Is sharing instinctive?
Do we share because it's part of our human nature and we really care for our acquaintances? Or is it some sort of culturally-imposed behavior that we act out because of the need to seem righteous and humane?
These questions were at the heart of a social experiment conducted in Spain with the help of 20 adorable children by the international humanitarian organization Action Against Hunger.
The setup for the experiment was simple: The organization presented pairs of kids with a covered plate.
The twist? One of them had a snack waiting for them inside, while the other remained empty-handed.
So what did the kids do when they were confronted with the uneven snack allotment? Watch below and see.
The social experiment, which cleverly mirrored problems we're facing on a much larger scale in the real world, was meant to reveal if sharing is, in fact, an innate human instinct. Although the results are unlikely to "blow your mind" or "make you gasp," they do pose a serious question: When do we lose the desire to share our food?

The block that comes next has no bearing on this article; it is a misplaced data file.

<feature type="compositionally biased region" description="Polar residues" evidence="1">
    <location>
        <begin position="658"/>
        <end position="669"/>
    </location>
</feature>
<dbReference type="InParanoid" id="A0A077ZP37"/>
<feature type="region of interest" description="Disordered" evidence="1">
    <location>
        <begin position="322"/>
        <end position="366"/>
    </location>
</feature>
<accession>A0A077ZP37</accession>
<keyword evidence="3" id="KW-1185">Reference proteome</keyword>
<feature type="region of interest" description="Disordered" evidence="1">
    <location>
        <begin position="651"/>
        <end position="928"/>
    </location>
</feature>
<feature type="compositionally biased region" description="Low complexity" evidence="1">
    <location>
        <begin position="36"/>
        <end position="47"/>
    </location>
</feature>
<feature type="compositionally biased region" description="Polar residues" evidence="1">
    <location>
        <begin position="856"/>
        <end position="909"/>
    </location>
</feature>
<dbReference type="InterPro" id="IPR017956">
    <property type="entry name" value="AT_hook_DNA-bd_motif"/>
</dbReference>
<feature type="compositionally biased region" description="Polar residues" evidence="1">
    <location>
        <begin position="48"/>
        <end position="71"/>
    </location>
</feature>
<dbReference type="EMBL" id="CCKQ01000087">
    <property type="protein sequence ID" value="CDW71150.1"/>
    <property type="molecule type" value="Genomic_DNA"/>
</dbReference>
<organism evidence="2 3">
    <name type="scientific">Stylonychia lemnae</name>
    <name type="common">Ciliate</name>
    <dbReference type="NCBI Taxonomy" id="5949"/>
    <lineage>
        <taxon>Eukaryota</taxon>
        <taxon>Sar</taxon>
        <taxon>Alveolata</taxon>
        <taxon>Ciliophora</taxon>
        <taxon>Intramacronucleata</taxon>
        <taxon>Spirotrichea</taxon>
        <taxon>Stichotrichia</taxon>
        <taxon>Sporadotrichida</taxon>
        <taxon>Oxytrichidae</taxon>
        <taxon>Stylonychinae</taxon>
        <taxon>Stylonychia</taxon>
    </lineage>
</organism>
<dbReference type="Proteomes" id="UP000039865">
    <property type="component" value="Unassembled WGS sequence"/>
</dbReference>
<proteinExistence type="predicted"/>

Action Against Hunger writes on its website that its goal in sharing the experiment was to draw attention to the millions of children who die each year from hunger-related causes — and to just how preventable those deaths are.
About 2,700 calories worth of food are produced every day for every human on Earth, which should be more than enough to feed every hungry mouth if only we would share.
"The Sharing Experiment is a reminder that kids have a lot to teach us: global hunger may be highly complex, but we know what to do when someone needs nourishment," writes Action Against Hunger on its website.
To learn more about the cause and help fight poverty and hunger, please visit the World Food Programme website.
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